I wonder if Elimelech ever wondered if he should have left Bethlehem for Moab.
Instead of running away from the just punishment of God, what if Elimelech chose instead to repent and stay?
After his death, both sons married Moabite women rather than women from the tribe of Judah. I have to ask myself if Elimelech sons understood the commandment God gave to Moses and Joshua concerning intermarriage with the people from other nations:
“Do not intermarry with them. Do not give your daughters to their sons or take their daughters for your sons, for they will turn your children away from following me to serve other gods, and the LORD’s anger will burn against you and will quickly destroy you.”3
Did this family, like many in Israel during that time become disconnected from their relationship with God and His commandments?
His sons were given names which possibly identified their health condition at birth. The bible doesn’t identify the cause of their death, but I wonder if they suffered from deteriorating health during their short life span.
It is here that I began to read that marvelous exchange between three women; all three experiencing tremendous grief.
To know grief is to know loss.
Naomi followed her husband (Elimelech) to Moab with optimism and hope for a better life. She left Moab without her husband and her two sons. Life in Moab had not been as easy as Naomi anticipated.
I wondered if Naomi’s identity was placed solely in her role of wife and mother to the exclusion of God.
It is here that I see three changes in Naomi:
- Her view of life changed.
- Her view of herself changed.
- Her view of God changed.
- She had no husband.
- She had no sons.
- She had no life.
I'll talk more on this next week.
Almighty God and Father,
I've read of the loss of these three women, and I cried along with them because I understand the pain of loss. I may not understand it fully, but I understand that loss is painful, that grief is encompassing, and that sorrow leaves a wound that only You can truly heal. Like Ruth, I have no life in the past, I only know what lies ahead is what I seek; I will cling to You Lord. I know that not even death itself can separate me from You; I have put my life in Your hands; do what seems right my Lord and my God. You are holy, righteous, and just. I exalt You as the Lord of all. Your mercy endures forever. Look upon those crying out of their need, they seek Your blessings. Open the door of employment opportunity. Extend Your grace to those whose home may be perilously perched on forclosure. Send forth Your word as a balm of healing to those whose body waits to hear from You. One word from You Lord, is more than ten thousand words from a doctor. The doctor may have already said, "We've done all we could do", but I know You can do so much more Lord. Send forth Your Spirit and heal that man, that woman, that child whose body is failing. Speak life and health into their body, strengthen them, and extend their days. When You answer our prayers and petitions Lord, we won't forget that it was You. We will praise You even more, because You are the God who lives within us. Thank You Father for all Your many blessings in the name of Jesus, who has established an eternal covenant between You and us who believe in His salvation. Amen.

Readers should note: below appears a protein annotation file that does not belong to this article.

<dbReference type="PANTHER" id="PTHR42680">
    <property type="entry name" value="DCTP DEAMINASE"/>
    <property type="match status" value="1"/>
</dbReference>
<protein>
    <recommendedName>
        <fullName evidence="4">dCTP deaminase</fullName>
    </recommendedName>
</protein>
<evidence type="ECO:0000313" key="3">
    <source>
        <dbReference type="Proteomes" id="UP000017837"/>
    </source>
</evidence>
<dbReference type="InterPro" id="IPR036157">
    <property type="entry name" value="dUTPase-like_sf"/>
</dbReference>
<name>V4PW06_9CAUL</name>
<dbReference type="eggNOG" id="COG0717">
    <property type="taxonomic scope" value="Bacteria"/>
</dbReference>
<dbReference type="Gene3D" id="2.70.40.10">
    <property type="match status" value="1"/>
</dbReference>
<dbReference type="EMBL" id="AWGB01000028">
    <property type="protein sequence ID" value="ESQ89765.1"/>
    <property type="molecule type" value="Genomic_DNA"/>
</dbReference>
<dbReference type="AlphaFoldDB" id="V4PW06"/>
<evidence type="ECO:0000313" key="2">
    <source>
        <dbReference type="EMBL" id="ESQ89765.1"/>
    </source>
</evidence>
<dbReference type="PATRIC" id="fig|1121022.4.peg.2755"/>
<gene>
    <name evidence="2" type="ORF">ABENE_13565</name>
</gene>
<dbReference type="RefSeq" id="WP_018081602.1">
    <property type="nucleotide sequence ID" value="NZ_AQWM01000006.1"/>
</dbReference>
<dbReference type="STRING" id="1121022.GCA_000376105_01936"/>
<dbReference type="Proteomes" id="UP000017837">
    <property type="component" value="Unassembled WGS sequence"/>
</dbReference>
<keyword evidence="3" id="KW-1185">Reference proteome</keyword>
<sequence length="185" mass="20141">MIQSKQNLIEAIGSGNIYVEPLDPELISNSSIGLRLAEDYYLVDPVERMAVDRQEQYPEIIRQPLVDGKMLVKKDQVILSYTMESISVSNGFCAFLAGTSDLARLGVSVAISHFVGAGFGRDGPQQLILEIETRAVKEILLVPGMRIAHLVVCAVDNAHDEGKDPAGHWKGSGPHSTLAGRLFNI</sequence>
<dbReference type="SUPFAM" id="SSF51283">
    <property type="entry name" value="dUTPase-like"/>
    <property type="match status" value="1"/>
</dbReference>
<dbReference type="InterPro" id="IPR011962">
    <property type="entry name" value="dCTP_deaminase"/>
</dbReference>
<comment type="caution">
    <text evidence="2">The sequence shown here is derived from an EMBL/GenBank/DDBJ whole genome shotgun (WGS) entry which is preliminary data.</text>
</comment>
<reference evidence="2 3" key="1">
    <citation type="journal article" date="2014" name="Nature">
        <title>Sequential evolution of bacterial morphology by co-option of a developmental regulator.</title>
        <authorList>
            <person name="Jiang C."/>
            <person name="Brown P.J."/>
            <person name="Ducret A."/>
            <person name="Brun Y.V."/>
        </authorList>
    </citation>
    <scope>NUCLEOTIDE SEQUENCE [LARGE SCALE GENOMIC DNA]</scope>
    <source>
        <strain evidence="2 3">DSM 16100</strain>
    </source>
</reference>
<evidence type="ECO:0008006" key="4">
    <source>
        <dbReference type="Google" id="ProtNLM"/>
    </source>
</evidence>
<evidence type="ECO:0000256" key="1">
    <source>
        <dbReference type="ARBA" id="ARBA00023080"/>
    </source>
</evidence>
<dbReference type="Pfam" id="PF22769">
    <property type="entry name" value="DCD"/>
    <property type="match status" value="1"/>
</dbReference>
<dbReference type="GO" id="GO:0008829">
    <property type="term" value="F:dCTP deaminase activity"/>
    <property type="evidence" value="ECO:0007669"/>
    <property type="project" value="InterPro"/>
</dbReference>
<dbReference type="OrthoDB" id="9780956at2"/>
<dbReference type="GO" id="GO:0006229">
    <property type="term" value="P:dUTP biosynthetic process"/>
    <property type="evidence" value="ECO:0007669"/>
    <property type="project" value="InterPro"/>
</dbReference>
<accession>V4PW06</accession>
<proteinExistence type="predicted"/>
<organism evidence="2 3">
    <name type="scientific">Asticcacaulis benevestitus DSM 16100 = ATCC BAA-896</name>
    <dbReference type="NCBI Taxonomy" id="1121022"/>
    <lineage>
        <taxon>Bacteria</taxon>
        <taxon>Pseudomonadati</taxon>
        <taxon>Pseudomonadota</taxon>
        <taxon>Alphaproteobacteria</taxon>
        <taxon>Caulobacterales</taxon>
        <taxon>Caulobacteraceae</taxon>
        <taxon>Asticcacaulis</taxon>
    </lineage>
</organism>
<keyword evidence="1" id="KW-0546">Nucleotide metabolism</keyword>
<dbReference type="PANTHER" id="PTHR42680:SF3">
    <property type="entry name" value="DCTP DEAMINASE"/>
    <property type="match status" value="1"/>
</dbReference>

|Note: This post is linked to Spiritual Sundays (hosted by Charlotte and Ginger).|
- Strong's Exhaustive Concordance of the Bible, By James B. Strong, S.T.D, LL.D., Riverside Book and Bible House, Iowa Falls, Iowa 50126
- Unger's Bible Dictionary, By Merrill F. Unger, Moody Press, Chicago
- The Ryrie Study Bible (New American Standard Version), Edited by Charles C. Ryrie, Moody Publishers, Chicago, Illinois, ISBN 0-8024-8920-6
- King James Version, The Crusade Analytical Study Edition, Crusade Bible Publishers, Inc., PO Box 90011, Nashville, Tennessee 37209
- The NIV Study Bible, Edited by Kenneth Barker, Donald Burdick, John Stek, Walter Wessel and Ronald Youngblood, Zondervan Publishing House, Grand Rapids, Michigan 49530, USA
- The New Living Translation Bible, by Tyndale Charitable Trust, Tyndale House Publishers, Inc., Wheaton, Illinois, ISBN-13: 978-0842384896
- Matthew Henry's Commentary, McDonald Publishing Company, McLean, Virginia 22101, ISBN 0-917006-21-6